Review of Han

Written by Toniann

  • Fans of "The X-Files" will be familiar with the acronym "MOTW" -- Monster of the Week. This term was used to refer to one-shot episodes that focused on a specific case, or monster, and didn't essentially tie into the larger mytharc of the series. These episodes were sometimes excellent bits of storytelling, and sometimes, random hours of nonsense that felt to some like a waste of time. Which depended on the strength of the writing, and the creativity of the story being told, and really, in the end, personal taste of the viewer. "Han" felt like a MOTW to me, though of course there were some strong continuing threads. I felt it was a good hour of storytelling, but that's up to the opinion of the individual audience member.
  • In a moment of pure density, I'm not *entirely* clear on why "Chopsticks" is an insensitive title for the little ditty of piano music any beginning keyboard player knows. It may be just ingrained in my thinking so much that I'm not seeing the bigger picture. It's just what it's called, as far as I know -- is there a slur implied I'm being blind to?
  • Live brie or die, but honestly I never thought of Wisconsin as a brie kind of place -- I'd say more of a good extra sharp cheddar, or perhaps a Gouda. And I say this as a fan of Wisconsin, in general. Go Packers.
  • I didn't so much as feel Donna was trying to show off with her little diet theories equals the economy riff, as she was trying to put her aunt and uncle at ease after Josh had just put his foot in his mouth (unsurprisingly). I have no idea if it's a sound economical theory or not, but the president seemed to think so. I'm not positive she actually believed Josh when he told her about that.
  • Every time Toby said Will is working out, I started to doubt that more... but I think he certainly is. After all, Sam used to hit rough spots with his writing (that birthday message took quite some time, as well as the speech on The Portland Trip).
  • Raise your hand if you *didn't* know that Toby and Will's impromptu Bob Russell rant was going to end up on the teleprompter... What, no hands? Yeah, you could see that one coming a mile away, but there was some humor potential there (other than the obvious -- my favorite was "Let's now hock a big loogie for Bob Russell"). I hate to even go down this road, but I can't help but think that Sorkin would've taken that and run with it a bit more. Though, Bingo's response was pretty good.
  • Another plot point that never seemed in doubt to me was that the story would end without the pianist defecting, and I suppose that was a realistic bit of storytelling about a Bartlet who is no longer quite as idealistic as he once was. On the other hand, that idealism slipped through when he gave him the chance to choose, and did not cancel the concert. That young man didn't understand freedom, as I'm sure Bartlet knows, because he's never experienced it. Living in a regime where he is required to have permission for every move and every word, he could not ask for freedom himself.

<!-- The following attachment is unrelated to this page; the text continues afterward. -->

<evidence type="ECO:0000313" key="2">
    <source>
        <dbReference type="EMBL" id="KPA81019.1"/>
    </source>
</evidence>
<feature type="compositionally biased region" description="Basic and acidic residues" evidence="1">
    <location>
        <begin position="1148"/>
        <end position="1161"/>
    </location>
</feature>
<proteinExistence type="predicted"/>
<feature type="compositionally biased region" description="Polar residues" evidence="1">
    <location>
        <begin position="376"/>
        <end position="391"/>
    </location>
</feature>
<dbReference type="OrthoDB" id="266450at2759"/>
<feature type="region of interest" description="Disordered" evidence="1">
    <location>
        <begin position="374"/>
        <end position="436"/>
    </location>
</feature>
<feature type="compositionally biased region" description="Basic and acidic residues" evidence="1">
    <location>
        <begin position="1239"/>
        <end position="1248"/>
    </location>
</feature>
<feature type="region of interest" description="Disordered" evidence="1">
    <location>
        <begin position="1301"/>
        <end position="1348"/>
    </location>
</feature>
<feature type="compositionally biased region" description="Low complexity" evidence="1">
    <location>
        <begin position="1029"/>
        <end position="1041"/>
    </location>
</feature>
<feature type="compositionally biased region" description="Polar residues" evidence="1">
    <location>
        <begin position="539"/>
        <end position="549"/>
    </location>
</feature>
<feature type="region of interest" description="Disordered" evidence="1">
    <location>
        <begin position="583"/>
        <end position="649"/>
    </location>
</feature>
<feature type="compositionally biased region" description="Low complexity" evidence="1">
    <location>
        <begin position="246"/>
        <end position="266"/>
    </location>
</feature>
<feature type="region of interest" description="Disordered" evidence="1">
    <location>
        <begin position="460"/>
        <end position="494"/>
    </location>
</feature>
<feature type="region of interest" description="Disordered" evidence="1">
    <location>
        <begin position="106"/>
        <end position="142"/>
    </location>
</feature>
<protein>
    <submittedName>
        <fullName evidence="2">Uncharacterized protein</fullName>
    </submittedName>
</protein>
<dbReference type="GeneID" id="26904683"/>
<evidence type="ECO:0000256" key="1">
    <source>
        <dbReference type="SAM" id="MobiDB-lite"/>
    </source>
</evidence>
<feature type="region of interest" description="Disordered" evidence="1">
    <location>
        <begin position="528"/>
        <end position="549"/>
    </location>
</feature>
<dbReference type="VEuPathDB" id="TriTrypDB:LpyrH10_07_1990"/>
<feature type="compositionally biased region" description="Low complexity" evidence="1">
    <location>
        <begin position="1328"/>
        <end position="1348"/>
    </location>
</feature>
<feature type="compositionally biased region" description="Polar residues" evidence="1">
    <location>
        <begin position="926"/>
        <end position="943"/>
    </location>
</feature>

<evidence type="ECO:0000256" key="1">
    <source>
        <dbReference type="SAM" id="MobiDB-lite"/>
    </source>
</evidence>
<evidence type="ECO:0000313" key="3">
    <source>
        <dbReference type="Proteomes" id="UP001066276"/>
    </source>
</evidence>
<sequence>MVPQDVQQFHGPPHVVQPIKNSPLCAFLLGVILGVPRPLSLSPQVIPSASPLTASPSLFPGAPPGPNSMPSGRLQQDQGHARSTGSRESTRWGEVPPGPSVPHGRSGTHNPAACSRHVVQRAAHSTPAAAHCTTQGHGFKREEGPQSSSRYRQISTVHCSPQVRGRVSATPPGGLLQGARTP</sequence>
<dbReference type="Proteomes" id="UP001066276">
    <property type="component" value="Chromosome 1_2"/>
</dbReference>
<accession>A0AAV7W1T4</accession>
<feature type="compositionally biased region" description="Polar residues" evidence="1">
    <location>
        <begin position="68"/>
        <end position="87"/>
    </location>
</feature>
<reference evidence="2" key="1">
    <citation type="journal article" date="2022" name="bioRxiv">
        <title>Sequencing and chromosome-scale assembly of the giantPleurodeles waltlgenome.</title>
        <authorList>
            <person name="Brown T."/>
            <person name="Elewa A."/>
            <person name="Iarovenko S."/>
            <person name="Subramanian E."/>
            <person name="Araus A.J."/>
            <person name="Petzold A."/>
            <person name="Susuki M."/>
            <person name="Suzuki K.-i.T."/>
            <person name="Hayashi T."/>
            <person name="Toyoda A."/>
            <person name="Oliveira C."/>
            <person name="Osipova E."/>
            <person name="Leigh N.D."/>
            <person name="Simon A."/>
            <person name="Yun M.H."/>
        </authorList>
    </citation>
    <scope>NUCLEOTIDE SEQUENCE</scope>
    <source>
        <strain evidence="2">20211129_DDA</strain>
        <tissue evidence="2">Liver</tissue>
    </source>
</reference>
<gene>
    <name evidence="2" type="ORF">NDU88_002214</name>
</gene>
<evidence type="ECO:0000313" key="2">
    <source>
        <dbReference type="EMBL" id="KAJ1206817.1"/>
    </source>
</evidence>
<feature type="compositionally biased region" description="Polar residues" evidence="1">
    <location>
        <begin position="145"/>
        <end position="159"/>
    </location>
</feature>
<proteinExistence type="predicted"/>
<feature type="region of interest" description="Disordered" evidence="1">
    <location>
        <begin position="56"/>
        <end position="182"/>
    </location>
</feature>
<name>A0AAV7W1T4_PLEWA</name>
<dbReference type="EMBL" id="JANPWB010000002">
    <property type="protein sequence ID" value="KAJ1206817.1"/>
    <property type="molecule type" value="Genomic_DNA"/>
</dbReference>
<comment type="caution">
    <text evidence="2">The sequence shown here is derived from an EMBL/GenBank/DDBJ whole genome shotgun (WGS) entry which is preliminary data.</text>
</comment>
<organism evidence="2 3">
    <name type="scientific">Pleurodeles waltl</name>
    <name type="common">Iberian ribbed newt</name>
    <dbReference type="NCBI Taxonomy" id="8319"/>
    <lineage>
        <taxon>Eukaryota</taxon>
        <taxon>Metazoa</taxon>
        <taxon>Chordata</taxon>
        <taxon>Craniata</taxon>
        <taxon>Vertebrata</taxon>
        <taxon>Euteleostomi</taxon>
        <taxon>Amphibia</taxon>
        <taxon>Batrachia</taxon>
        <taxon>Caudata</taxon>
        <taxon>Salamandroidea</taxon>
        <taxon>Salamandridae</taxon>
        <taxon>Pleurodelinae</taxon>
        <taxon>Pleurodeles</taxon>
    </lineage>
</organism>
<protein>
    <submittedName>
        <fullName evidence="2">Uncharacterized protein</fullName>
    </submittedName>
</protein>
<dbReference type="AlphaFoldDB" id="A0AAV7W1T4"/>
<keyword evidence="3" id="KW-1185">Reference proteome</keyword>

• Of all the times to give CJ a reason to lose faith in the administration... this was not a good time. I can't help but wonder if her disappointment isn't going to turn into something bigger, possibly even a consideration of resignation.
  • Speaking of CJ, do you think it makes any difference to have a commercial air during a particular show, featuring one of the stars of that show? What I'm saying is, I wouldn't be surprised if doing so didn't in some way get a higher consumer response rate. After all, the whole reason to use celebrities in advertisement is to lend their popularity to the product they're promoting (and there's a little alliteration to spice up your evening). Clearly, your chosen celebrity spokesperson is going to be most popular to the people who are fans of her show.
  • Richie Rich to the rescue -- I find it hard to believe that's not going to come back and bite Josh on the ass sooner or later. Is it conceivable that whatever Intern Ryan did was, well, coercive and possibly illegal?
  • That Charlie. Any guy who admits to using coupons is my kind of guy, you know?
  • From Merriam-Webster's: re•doubt•able Function: adjective. Etymology: Middle English redoubtable, from Middle French, from redouter to dread, from re- + douter to doubt. Date: 15th century. 1 : causing fear or alarm : formidable. 2 : illustrious, eminent ; broadly : worthy of respect
    You know, taken one way or the other, that's quite the adjective.
  • Tomorrow, and Tomorrow, and Tomorrow
    From Macbeth (William Shakespeare)
  • Tomorrow, and tomorrow, and tomorrow
    Creeps in this petty pace from day to day,
    To the last syllable of recorded time;
    And all our yesterdays have lighted fools
    The way to dusty death. Out, out brief candle!
    Life's but a walking shadow, a poor player
    That struts and frets his hour upon the stage
    And then is heard no more: it is a tale
    Told by an idiot, full of sound and fury,
    Signifying nothing.

  • I was having trouble keeping straight what it was the president was blaming his failure to become a concert pianist on, the fingering or the timing. I recognized several of the Chopin pieces but couldn't put a name or number to them -- even the one that once upon a time, I, like many piano students, knew how to play. :)
  • Last but not least, I'm positive CJ's worn that dress before. I think it was to hear the Reykjavik Symphony play in "Galileo."
  • "We're sliding towards... bagel."

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